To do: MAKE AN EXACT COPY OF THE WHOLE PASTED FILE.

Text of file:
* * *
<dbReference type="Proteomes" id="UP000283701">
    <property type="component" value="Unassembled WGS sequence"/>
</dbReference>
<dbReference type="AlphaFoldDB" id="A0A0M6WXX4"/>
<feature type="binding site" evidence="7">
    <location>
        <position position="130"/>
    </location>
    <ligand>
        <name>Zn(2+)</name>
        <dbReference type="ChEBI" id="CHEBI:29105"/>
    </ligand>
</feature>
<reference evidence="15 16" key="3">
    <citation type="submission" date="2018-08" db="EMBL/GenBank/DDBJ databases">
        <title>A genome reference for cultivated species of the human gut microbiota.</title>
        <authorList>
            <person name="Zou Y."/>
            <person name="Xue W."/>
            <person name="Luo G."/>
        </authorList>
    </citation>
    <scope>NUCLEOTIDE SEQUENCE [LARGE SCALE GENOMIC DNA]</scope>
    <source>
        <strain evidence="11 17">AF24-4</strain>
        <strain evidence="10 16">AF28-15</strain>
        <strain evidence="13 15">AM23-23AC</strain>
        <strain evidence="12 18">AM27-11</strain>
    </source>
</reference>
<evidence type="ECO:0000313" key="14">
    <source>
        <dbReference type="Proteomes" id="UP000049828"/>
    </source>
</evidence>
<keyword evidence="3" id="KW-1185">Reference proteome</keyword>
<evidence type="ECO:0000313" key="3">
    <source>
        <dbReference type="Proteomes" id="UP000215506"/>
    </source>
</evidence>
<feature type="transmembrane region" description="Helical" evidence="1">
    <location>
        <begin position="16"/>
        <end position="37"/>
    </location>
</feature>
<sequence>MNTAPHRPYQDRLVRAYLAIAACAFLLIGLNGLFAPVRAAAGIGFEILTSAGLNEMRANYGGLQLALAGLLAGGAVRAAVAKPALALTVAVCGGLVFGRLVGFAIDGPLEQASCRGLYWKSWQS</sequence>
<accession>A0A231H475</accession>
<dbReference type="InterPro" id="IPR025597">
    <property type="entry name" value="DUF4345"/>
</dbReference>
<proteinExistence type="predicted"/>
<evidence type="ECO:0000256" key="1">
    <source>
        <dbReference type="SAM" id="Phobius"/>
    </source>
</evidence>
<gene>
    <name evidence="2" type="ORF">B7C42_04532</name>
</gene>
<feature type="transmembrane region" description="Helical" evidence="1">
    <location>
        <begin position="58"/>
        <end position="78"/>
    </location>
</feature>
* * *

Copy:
<dbReference type="Proteomes" id="UP000283701">
    <property type="component" value="Unassembled WGS sequence"/>
</dbReference>
<dbReference type="AlphaFoldDB" id="A0A0M6WXX4"/>
<feature type="binding site" evidence="7">
    <location>
        <position position="130"/>
    </location>
    <ligand>
        <name>Zn(2+)</name>
        <dbReference type="ChEBI" id="CHEBI:29105"/>
    </ligand>
</feature>
<reference evidence="15 16" key="3">
    <citation type="submission" date="2018-08" db="EMBL/GenBank/DDBJ databases">
        <title>A genome reference for cultivated species of the human gut microbiota.</title>
        <authorList>
            <person name="Zou Y."/>
            <person name="Xue W."/>
            <person name="Luo G."/>
        </authorList>
    </citation>
    <scope>NUCLEOTIDE SEQUENCE [LARGE SCALE GENOMIC DNA]</scope>
    <source>
        <strain evidence="11 17">AF24-4</strain>
        <strain evidence="10 16">AF28-15</strain>
        <strain evidence="13 15">AM23-23AC</strain>
        <strain evidence="12 18">AM27-11</strain>
    </source>
</reference>
<evidence type="ECO:0000313" key="14">
    <source>
        <dbReference type="Proteomes" id="UP000049828"/>
    </source>
</evidence>
<keyword evidence="3" id="KW-1185">Reference proteome</keyword>
<evidence type="ECO:0000313" key="3">
    <source>
        <dbReference type="Proteomes" id="UP000215506"/>
    </source>
</evidence>
<feature type="transmembrane region" description="Helical" evidence="1">
    <location>
        <begin position="16"/>
        <end position="37"/>
    </location>
</feature>
<sequence>MNTAPHRPYQDRLVRAYLAIAACAFLLIGLNGLFAPVRAAAGIGFEILTSAGLNEMRANYGGLQLALAGLLAGGAVRAAVAKPALALTVAVCGGLVFGRLVGFAIDGPLEQASCRGLYWKSWQS</sequence>
<accession>A0A231H475</accession>
<dbReference type="InterPro" id="IPR025597">
    <property type="entry name" value="DUF4345"/>
</dbReference>
<proteinExistence type="predicted"/>
<evidence type="ECO:0000256" key="1">
    <source>
        <dbReference type="SAM" id="Phobius"/>
    </source>
</evidence>
<gene>
    <name evidence="2" type="ORF">B7C42_04532</name>
</gene>
<feature type="transmembrane region" description="Helical" evidence="1">
    <location>
        <begin position="58"/>
        <end position="78"/>
    </location>
</feature>